You recharge your phone when it runs out of juice. You refill your gas tank when you’re running on empty. But sometimes, you forget to take a break and recharge your most precious possession: Your body (and the brain that’s inside of it).
Whether you love what you do, are in between jobs, or have a job you hate: You’re working. Living is also a job. A pretty tough one, actually.
So why do you make your life even more challenging by not taking a vacation to recharge? I’m not talking about your weekends that are packed with activities, or holidays where you do more work than relax.
No, that type of “free time” only costs energy. I’m talking about resting with a very specific reason: To recharge your battery so you can get back to living a productive life.
A break reduces stress and improves productivity.
Scientific research shows that a vacation decreases perceived job stress and burnout. Now, that’s a pretty solid benefit of taking a few days off. But there’s more.
As you may know, I’m always interested in productivity. In the case of resting or a vacation, my question is:
Will I get more things done when I get back?
The answer is yes, but there’s one major thing to keep in mind. But let’s back up a bit: What does it mean to get more done? Getting things done has nothing to do with time—if you work more hours, you don’t necessarily get more done.
In fact, research shows that working more hours general means less productivity.
Why? Well, we often waste time if we have a lot of it. It’s simple: If I say to you, you have a year to write an article. What would you do? Put it off until tomorrow, right?
But what if I tell you that you only have 2 hours? You’ll probably get started right away. So in a way, having more days off, and fewer days to work, forces you to be more effective with your time.
Research shows that a vacation in itself won’t make you more productive, but when you have more days off, you have a strong desire to get more things done in less time.
And that’s a win-win situation for everybody: You, your business, or your job.
Sounds great. But wait, there’s a caveat.
When your vacation is stressful, the positive benefits go away. So keep the stress at a minimum on your holiday. Otherwise, you’ve wasted a perfect opportunity to relax and boost your overall productivity.
I recently felt I needed a break for several reasons. I had a few injuries that didn’t seem to go away and had less energy. I could have powered through, but instead, I decided to go on a vacation with my family. For a week, I did absolutely no work. And when I came back, I was full of energy.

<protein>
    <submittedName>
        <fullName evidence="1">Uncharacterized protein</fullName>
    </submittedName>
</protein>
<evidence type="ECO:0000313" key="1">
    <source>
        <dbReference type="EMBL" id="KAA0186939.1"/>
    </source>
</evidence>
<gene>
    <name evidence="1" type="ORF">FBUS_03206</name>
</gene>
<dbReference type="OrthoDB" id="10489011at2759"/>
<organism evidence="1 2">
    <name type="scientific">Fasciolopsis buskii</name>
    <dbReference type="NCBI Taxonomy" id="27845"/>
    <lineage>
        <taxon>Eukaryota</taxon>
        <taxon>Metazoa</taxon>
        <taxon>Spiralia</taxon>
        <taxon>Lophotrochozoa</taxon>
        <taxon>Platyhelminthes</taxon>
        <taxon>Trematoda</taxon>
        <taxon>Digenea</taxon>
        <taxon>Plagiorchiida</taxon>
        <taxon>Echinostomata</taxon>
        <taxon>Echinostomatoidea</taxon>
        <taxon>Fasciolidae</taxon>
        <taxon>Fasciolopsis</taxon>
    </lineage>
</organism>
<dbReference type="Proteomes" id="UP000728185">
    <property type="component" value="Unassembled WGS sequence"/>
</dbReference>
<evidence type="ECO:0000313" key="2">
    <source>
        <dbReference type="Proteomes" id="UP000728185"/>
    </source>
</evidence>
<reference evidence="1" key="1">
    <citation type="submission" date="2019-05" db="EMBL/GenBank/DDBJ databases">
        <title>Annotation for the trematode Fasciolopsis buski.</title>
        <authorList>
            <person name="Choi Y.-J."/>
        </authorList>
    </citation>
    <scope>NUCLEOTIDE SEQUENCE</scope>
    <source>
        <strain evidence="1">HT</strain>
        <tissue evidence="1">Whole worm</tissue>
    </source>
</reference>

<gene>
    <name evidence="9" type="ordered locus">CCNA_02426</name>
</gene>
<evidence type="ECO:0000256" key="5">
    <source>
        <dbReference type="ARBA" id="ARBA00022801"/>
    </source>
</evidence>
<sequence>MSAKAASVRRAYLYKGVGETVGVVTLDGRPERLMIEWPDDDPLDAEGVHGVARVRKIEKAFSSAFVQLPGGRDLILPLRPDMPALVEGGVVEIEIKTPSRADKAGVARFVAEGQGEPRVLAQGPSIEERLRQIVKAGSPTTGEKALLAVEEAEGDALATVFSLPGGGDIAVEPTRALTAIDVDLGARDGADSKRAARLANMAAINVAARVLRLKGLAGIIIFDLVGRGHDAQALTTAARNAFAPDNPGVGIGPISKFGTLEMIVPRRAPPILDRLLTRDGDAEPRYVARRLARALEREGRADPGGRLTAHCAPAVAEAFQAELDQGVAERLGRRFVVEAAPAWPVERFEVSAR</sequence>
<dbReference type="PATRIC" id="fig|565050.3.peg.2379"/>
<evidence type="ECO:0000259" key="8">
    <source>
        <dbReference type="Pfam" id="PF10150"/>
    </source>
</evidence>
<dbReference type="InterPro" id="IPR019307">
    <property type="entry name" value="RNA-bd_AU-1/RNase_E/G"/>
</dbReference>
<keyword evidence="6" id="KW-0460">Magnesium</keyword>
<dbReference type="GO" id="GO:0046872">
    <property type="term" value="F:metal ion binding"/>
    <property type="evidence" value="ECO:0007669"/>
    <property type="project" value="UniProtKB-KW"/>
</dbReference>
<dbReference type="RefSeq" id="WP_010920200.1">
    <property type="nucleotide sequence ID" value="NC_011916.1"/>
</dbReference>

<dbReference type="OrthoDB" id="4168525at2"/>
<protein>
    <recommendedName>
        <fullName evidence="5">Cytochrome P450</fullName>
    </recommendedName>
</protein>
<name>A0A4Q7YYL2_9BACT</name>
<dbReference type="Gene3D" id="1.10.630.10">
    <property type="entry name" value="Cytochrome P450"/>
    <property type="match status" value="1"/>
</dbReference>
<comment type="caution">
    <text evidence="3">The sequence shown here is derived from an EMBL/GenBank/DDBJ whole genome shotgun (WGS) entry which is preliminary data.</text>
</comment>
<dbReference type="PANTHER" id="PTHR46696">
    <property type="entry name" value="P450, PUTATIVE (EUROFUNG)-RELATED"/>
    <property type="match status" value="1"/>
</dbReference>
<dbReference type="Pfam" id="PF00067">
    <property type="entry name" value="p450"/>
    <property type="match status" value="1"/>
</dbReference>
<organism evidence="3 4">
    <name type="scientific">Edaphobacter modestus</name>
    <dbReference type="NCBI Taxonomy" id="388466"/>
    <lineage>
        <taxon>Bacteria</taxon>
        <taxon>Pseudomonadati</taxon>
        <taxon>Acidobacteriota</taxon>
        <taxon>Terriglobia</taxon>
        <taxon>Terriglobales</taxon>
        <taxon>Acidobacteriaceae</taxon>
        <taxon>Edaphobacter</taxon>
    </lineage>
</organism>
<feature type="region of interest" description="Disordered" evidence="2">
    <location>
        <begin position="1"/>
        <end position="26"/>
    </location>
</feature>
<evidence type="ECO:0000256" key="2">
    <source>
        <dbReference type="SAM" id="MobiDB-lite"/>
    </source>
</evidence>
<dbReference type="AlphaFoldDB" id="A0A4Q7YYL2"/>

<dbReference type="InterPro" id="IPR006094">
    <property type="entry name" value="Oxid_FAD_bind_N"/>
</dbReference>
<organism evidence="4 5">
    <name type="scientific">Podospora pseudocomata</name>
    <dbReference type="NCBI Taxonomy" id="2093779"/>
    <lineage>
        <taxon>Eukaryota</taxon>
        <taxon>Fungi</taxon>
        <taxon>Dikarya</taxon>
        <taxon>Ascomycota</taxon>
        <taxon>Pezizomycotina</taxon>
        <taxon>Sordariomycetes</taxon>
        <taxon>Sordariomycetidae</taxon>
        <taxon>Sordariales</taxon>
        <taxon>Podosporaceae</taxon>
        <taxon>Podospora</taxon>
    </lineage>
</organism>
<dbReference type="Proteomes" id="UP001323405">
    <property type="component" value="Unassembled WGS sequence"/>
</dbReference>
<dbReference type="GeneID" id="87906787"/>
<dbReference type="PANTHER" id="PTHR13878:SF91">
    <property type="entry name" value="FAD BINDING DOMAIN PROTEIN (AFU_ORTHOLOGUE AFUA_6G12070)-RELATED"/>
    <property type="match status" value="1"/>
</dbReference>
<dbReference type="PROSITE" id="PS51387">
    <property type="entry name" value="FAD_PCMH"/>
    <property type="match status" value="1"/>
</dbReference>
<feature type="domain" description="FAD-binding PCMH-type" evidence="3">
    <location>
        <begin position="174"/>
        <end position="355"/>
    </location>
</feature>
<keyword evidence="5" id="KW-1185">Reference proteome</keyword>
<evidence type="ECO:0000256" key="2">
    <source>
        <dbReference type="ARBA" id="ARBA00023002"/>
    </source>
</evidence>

Here are a few tips that might help you to take a break that fully recharges you.
1. Do What You Want
There are no rules for taking vacations and everybody relaxes in a different way. If you like to plan your holiday, just do it. If you want to go with the flow, then do that.
Want to wake up early? Do it. Don’t like waking up early? Sleep in. Even if you go on a vacation with your partner, friends, or family, you don’t have to be together 24/7. You can also sometimes do things that you enjoy.
The key is to not have expectations on your vacation. Let go of everything. I also don’t like to post vacation pictures on social media. Otherwise, I’m constantly thinking about taking a cool picture so I can impress others.
You’ll probably even do things you wouldn’t do just to take a picture. “I really need to rent a jet ski so I can take a picture with it.” No, you don’t.
Who cares? Focus on enjoying the moments you experience. Whatever those moments may be.
Bill Gates is famous for his voracious reading habit. He is also known for his ‘Think Week’ where does nothing else but read and think.
You don’t have to be Bill Gates to think about your life and career. We all have our daily, weekly, and monthly routines. Usually, routines and habits work very well. However, you can also get stuck inside a loop.
That’s why I recommend you to step back from your daily life and career. If you do that, two things can happen: When you step away, you miss your daily life and can’t wait to pick up where you left off.
Or, the opposite will happen. You don’t want to go back. See that as a sign that you need to make a change. Either way, a break always serves a purpose. It doesn’t only help you to recharge, it will also make you think.
That’s why I like to read for hours on my vacation.
3. Get Bored
One of my favorite strategies for finding new ideas is to get bored out of my mind. It sounds easier than it is because of distractions.
In the past, I would do everything to NOT get bored: Watch TV, go out, browse Facebook, etc. But did you know that you can use boredom to your advantage?
Instead of giving into distractions, just give into the boredom and see it leads your mind to. In fact, one of my favorite artists of all time, Andy Warhol, embraced boredom. You can tell by the boring films he made or the references he made in The Philosophy Of Andy Warhol about getting bored.
Whenever I hit a creative wall, I just do nothing. Literally, nothing. Try it sometime. It’s a great strategy; maybe you come up with the next best thing in your industry.
It’s never a good time to take a break.
- “I just need to finish this project.”
- “My boss will never accept it.”
- “People will think I’m lazy.”
- “I don’t have time.”
- “My family needs me.”
Yeah, yeah, I’ve been there too. But what would you rather: Continue to work without resting and burn out? Or take some rest before you’re tired?
So before you use all those valid reasons to not take a break, think about what all the people in your life have to do if you’re not here anymore. Yes, you’re important. So take care of yourself. Take a break and come back with more energy.
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